Dallas Zoo’s Zoo Corps youth-led conservation team guest-blogs on ZooHoo! Our group of 13 Corps members worked together to select a conservation issue, develop a solution, and put it into action. Here’s their story.

IMG_9865 Bee on purple flower CSOur planet is in the midst of a pollination crisis. Because of human actions, pollinators are facing extinction – making plants around the world unable to reproduce. If we don’t make changes, this crisis could spark a major food shortage, and possibly a global famine.

Nature is a truly wondrous thing. Even people who live in urban areas, like Dallas, can enjoy the beauty of nature. Pollination is an extremely important process that happens to be the quickest and most efficient process to help flowering plants reproduce. Without pollination, flowering plants would have to rely on wind and water to reproduce, which is an extremely sluggish method.

So what exactly are pollinators? A pollinator is an animal that transports pollen from one plant to another, fertilizing the plants. Pollinators include birds, bees, insects and bats, along with a large variety of other organisms. Without pollinators the earth would eventually be reduced into a mere wasteland.

The Zoo Corps teens installed a pollination garden in the Children's Zoo.

The Zoo Corps teens installed a pollination garden in the Children’s Zoo.

How is pollination carried out? When an organism goes towards a flower to get its nectar, it brushes against the flower. The flower will sense this and release pollen onto the organism. This organism will go to other plants for more nectar. When the animal does this its drops off the pollen from the other plant, pollinating that plant.

Unfortunately, thousands of species of pollinators die every year from habitat loss, pollution, car exhaust, pesticides and more. Bees are earth’s biggest pollinators and their populations are rapidly dwindling. We lose about 30 percent of the bee population each year.

4Because the Dallas Zoo cares so much for pollinators, we built a pollination garden through our Zoo Corps event called Operation Pollination. We planted 72 native plants in the Lacerte Family Children’s Zoo including, purple cone flower, milkweed, blackfoot daisy and more. We also made and distributed 414 “seed bombs” filled with Texas native pollinator seeds for guests to easily plant their yards. We also installed two hummingbird feeders and one bat box for our local pollinators to enjoy.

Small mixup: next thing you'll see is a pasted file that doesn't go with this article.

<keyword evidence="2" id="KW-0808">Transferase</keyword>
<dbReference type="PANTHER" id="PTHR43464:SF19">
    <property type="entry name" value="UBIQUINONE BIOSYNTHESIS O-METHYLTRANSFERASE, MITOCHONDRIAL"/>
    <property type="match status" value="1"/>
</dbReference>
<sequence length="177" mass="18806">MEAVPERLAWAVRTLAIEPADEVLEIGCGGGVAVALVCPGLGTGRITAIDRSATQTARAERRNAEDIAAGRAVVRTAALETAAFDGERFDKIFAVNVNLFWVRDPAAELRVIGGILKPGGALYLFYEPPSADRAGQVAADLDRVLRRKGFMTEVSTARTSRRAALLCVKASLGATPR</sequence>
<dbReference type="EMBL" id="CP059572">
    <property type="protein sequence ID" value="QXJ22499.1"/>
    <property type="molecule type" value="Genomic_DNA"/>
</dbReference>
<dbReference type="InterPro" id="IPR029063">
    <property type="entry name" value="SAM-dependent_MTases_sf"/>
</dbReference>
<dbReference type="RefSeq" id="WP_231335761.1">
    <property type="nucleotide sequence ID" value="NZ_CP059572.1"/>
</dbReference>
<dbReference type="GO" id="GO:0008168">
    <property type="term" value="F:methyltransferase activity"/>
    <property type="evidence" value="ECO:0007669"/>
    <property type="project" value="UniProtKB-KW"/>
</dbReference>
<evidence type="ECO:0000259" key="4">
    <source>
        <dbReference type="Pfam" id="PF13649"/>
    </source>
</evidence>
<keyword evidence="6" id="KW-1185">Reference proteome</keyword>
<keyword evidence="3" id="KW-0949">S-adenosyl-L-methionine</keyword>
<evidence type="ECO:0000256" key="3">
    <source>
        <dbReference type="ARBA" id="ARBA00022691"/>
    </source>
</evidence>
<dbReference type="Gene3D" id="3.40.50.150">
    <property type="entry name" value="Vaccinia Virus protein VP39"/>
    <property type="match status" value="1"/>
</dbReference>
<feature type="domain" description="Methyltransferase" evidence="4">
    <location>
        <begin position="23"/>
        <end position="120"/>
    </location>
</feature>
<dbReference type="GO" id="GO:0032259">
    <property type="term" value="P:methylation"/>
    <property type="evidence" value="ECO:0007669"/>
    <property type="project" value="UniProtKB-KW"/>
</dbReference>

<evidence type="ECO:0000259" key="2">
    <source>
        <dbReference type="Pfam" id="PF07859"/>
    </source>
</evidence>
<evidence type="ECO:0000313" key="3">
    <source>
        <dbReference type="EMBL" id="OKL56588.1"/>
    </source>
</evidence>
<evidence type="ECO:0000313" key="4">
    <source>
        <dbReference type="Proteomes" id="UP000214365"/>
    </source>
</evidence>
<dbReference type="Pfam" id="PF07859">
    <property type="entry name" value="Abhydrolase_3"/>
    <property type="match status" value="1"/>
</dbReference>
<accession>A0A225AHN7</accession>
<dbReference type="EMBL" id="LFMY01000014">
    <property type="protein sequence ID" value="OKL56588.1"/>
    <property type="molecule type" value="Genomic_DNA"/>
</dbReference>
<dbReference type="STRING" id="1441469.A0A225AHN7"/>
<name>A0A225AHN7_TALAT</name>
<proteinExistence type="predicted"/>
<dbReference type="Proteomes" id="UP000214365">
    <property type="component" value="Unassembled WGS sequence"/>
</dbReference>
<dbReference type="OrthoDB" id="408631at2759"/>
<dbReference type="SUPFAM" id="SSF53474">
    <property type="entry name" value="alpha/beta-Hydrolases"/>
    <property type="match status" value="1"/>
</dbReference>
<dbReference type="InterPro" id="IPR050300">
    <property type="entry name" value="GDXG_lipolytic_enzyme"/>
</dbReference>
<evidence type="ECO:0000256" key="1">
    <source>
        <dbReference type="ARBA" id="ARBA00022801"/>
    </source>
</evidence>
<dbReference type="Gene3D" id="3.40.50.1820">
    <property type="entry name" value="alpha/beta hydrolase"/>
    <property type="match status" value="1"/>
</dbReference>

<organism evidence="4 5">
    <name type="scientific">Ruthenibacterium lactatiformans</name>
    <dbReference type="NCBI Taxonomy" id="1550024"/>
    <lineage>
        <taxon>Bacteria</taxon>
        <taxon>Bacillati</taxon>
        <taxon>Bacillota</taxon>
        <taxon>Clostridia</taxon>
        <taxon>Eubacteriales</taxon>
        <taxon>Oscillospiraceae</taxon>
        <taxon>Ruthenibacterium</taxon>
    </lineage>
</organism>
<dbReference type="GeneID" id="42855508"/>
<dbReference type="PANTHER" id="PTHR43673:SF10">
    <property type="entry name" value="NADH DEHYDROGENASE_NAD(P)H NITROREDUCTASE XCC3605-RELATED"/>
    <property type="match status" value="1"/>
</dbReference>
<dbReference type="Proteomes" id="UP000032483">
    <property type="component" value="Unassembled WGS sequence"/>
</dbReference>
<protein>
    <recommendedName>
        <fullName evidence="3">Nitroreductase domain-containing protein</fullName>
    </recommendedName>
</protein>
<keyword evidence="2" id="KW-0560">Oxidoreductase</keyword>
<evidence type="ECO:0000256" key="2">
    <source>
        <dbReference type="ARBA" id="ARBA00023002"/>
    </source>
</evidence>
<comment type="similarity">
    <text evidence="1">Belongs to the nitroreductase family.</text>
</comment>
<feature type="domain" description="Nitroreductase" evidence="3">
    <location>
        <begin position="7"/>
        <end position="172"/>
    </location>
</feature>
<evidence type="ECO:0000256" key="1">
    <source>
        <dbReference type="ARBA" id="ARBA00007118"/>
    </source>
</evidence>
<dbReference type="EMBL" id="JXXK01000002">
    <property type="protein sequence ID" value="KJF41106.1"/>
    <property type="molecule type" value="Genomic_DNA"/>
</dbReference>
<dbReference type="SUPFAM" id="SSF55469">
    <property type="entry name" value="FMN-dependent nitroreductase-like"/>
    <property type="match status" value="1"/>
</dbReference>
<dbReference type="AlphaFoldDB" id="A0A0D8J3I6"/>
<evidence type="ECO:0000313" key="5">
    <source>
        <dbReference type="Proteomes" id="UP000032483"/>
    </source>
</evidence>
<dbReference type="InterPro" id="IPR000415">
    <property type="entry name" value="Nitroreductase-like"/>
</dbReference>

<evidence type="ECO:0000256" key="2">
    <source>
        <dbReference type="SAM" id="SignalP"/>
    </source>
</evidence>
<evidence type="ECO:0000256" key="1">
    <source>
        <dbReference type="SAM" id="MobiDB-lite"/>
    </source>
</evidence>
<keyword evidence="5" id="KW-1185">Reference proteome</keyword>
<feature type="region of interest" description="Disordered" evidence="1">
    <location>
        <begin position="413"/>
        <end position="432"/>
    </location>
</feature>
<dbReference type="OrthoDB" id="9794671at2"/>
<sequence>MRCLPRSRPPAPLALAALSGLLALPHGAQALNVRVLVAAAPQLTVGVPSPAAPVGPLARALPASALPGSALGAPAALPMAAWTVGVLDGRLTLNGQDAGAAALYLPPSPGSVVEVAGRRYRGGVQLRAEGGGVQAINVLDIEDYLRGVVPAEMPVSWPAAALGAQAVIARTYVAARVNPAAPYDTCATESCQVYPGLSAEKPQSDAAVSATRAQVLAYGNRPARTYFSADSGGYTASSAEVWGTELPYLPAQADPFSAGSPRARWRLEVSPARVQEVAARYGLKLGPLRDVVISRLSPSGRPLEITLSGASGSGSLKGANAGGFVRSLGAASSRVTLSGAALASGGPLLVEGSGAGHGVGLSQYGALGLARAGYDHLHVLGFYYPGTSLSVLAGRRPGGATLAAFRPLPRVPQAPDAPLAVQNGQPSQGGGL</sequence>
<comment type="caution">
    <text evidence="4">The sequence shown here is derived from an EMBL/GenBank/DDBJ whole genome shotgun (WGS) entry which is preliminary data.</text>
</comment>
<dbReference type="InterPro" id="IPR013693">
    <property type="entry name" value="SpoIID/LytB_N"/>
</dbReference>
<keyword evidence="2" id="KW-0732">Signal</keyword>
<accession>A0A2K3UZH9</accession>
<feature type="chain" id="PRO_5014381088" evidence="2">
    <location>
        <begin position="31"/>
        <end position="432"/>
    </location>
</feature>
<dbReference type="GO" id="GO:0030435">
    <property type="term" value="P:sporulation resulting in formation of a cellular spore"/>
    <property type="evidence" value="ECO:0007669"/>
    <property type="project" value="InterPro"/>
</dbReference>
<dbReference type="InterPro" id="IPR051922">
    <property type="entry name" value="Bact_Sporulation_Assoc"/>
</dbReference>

If you didn’t make it out to our event, you can still help pollinators by planting your own garden with plants that are native to Texas. (See photos from our event and our entire Zoo Corps experience on our Instagram page!)

Categories: Conservation, Volunteers | Tags: | 3 Comments

A Texas-sized ‘thank you’ to our selfless volunteers

Pinterest

IMG_4430 farmers volunteersAs the director of Volunteer Services at the Dallas Zoo and Children’s Aquarium at Fair Park, I’m continually amazed at the wonderful things our volunteers do. They bring a wealth of knowledge, skill and enthusiasm that is unmatched. And they help us in almost every area.

Staff love our volunteers, guests love them and, of course, our animals REALLY love them! They’re a pleasure to be around and a pleasure to work with. They are here because they choose to be here. Their hearts are in it 100 percent. They show up with a smile and leave with a smile. Most importantly, they help us achieve our mission of “Conserving Wildlife and Inspiring a Passion for Nature” day in and day out.